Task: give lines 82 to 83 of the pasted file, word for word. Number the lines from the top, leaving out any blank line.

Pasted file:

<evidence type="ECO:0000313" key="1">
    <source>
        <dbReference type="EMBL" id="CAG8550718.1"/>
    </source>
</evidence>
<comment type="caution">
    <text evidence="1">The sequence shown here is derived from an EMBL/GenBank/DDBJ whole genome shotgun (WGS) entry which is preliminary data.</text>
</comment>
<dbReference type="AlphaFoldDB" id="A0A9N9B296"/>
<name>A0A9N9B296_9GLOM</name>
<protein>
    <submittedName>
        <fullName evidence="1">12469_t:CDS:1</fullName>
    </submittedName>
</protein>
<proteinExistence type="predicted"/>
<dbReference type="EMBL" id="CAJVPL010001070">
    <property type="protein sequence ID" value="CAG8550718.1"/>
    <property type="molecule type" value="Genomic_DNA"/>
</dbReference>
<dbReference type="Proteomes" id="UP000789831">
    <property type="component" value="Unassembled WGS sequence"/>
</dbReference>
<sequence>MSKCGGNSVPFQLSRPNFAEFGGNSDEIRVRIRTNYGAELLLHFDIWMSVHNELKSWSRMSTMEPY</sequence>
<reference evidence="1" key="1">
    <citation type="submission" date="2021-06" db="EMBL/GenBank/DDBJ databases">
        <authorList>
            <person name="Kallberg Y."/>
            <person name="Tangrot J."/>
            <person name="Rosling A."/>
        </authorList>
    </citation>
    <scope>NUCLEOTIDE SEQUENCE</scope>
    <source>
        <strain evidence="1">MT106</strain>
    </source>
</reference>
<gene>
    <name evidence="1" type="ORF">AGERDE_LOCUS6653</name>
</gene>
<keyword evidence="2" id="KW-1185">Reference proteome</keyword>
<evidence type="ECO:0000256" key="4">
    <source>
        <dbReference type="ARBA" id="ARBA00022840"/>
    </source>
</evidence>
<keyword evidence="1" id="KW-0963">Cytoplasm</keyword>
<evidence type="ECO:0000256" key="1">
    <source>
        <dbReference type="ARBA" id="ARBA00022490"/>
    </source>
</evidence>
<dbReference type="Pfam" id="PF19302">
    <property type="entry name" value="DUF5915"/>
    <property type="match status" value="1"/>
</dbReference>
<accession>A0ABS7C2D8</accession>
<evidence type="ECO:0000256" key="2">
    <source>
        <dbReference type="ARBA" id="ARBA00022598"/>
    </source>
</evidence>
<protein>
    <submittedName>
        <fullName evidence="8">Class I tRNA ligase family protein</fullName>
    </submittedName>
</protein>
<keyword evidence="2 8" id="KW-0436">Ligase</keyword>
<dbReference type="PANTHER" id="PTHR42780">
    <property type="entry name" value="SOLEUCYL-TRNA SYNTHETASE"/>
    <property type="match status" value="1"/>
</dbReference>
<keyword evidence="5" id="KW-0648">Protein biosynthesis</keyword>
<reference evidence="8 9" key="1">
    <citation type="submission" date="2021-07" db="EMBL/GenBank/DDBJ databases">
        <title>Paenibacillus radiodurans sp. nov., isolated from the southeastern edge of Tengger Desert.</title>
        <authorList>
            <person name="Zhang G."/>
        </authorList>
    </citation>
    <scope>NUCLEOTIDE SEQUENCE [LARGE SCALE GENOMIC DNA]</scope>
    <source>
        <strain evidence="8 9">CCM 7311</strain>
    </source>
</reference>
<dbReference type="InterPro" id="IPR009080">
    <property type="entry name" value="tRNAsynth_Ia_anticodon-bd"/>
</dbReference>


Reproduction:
    <source>
        <strain evidence="8 9">CCM 7311</strain>